If you don’t think email security is important, you only need to look at the Hillary Clinton email controversy and how the incident, now known as Emailgate, continues to make headlines almost a year later.
Companies like Google, who serves 900 million users with Gmail, have been pushing to increase user awareness of email security by adding new features including a recent update that warns users when messages are being sent without encryption.
Despite the many preventative measures that can be put in place to mitigate email security incidents, it remains a major concern for IT security professionals; 65 percent of respondents in a recent survey by email security provider Mimecast said that they don’t feel fully-equipped or up to date enough to “reasonably defend” against email-based attacks.
The report, Mimecast Business Email Threat Report 2016, Email Security Uncovered, surveyed 600 IT security professionals to measure the preparedness of organizations in responding to email hacks.
Around one-third (35 percent) of IT security professionals feel confident about their level of preparedness against data breaches. Of those who reported to feel less prepared, nearly half experienced attacks in the past and don’t feel that any additional measures were made to prevent future attacks. And this includes training: one out of ten reports not having any kind of email security training in place.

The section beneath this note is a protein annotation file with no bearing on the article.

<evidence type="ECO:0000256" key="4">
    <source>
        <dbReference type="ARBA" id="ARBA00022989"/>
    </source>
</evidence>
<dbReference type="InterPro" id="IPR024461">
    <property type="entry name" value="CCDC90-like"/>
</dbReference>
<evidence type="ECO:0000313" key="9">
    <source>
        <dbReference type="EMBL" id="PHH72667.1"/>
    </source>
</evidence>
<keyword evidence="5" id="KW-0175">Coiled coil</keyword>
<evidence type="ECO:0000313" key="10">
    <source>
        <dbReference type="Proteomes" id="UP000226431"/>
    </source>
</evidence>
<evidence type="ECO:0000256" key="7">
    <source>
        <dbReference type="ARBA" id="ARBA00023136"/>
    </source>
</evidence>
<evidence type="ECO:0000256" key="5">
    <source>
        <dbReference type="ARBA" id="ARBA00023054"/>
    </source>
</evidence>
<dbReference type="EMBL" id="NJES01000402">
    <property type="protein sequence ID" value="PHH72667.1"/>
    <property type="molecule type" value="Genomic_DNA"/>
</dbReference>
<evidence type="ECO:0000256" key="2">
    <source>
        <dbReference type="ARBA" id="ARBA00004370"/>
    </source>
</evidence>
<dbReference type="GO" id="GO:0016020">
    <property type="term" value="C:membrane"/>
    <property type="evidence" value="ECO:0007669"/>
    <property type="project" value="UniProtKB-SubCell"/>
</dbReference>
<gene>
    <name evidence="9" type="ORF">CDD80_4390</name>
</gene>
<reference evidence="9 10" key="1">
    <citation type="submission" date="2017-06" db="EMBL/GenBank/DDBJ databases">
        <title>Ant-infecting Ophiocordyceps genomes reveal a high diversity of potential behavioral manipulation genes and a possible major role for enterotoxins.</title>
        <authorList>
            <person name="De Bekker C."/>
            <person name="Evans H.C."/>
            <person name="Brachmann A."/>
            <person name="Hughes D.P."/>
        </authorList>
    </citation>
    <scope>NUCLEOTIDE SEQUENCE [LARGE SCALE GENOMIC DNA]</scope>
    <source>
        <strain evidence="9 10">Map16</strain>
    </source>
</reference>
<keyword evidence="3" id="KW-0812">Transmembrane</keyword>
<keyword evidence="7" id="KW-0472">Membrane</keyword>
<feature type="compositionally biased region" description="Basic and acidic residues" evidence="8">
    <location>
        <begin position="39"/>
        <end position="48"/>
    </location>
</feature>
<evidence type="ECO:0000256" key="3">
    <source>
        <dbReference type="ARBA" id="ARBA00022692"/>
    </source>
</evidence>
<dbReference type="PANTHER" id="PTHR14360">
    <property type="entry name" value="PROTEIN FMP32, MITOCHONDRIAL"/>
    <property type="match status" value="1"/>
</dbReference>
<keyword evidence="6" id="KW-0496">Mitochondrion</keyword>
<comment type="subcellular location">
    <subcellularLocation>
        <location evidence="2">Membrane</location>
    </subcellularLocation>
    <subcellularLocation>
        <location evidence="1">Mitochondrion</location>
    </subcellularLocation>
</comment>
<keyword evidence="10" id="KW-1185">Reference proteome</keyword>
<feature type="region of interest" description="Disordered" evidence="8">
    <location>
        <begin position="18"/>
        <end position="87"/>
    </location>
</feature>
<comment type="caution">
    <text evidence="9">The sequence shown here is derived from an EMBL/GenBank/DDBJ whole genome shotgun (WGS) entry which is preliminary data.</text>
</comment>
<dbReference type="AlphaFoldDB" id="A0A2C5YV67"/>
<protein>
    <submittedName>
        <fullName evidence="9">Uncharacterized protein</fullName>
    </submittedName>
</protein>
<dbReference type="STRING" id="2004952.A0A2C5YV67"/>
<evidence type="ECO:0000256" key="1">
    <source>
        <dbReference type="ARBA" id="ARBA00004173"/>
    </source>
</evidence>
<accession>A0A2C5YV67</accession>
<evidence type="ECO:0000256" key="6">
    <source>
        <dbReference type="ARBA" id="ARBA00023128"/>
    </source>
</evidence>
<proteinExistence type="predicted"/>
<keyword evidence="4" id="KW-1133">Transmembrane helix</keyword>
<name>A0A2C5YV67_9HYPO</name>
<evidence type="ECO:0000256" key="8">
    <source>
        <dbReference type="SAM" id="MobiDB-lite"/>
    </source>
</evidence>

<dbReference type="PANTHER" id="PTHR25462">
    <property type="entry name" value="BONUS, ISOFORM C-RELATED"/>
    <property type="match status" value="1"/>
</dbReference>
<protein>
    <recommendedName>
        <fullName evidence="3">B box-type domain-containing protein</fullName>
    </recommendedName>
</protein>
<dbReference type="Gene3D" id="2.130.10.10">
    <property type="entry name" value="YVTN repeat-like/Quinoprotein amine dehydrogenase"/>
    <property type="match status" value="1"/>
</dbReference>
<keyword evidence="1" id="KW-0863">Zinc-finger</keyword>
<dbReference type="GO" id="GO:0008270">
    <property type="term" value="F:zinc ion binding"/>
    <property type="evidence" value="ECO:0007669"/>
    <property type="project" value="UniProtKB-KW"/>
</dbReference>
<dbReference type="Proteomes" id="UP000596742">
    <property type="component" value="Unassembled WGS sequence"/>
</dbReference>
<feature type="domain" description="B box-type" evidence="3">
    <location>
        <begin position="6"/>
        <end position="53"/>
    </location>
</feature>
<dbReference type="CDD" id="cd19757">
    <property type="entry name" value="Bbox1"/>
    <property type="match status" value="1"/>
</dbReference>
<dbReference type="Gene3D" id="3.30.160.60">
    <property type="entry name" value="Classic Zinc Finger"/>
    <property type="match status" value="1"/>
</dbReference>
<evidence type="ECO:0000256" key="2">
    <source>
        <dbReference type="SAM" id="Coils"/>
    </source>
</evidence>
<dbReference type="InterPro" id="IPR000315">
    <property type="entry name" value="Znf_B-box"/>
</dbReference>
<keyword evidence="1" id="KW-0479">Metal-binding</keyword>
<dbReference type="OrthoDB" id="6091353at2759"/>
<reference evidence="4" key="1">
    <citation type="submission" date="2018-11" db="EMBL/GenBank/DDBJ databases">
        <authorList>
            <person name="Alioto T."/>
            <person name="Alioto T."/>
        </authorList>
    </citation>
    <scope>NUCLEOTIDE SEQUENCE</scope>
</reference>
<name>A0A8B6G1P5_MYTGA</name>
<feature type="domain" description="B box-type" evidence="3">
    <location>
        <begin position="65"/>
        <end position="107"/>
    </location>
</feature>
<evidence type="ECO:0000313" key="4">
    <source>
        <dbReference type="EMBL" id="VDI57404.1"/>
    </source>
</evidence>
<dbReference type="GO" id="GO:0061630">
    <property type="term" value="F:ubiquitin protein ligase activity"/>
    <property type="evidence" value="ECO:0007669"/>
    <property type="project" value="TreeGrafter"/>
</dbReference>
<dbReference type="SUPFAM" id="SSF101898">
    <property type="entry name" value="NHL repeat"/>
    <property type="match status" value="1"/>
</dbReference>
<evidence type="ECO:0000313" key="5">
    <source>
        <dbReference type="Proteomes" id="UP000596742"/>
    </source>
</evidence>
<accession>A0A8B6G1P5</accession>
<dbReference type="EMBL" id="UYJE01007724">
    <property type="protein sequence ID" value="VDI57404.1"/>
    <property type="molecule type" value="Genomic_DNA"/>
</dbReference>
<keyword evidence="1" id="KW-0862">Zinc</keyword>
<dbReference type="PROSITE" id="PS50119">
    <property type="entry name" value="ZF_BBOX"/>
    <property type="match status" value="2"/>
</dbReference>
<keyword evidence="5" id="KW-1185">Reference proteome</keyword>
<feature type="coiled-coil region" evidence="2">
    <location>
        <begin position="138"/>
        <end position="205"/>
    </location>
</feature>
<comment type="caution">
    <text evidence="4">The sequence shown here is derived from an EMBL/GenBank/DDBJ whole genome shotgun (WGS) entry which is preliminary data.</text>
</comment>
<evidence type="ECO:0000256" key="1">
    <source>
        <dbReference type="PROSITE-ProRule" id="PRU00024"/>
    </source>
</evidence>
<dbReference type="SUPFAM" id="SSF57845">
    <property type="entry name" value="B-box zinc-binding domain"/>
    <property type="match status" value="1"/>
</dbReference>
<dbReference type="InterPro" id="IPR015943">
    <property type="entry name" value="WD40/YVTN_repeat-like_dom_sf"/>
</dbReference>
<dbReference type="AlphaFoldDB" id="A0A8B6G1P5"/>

“Our cyber-security is under attack and we depend on technology, and email in particular, in all aspects of business. So it’s very disconcerting to see that while we might appreciate the danger, many companies are still taking too few measures to defend themselves against email-based threats in particular,” Mimecast CEO Peter Bauer said in a statement. “As the cyber threat becomes more grave, email attacks will only become more common and more damaging. It’s essential that executives, the C-suite in particular, realize that they may not be as safe as they think and take action. Our research shows there is work still to be done to be safe and we can learn a lot from the experience of those that have learnt the hard way.”
According to the report, the biggest gaps between the most prepared and least prepared respondents were budget and C-suite involvement. IT security managers who feel the most prepared say their C-suite is engaged with email security, and allocate 50 percent higher budgets to email security compared to less confident managers.
One of the interesting more technical notes is that the least confident respondents are more likely to use Microsoft’s Exchange Mail Server 2010, which ended mainstream support in January. The most confident managers use Exchange Server 2013, the report said.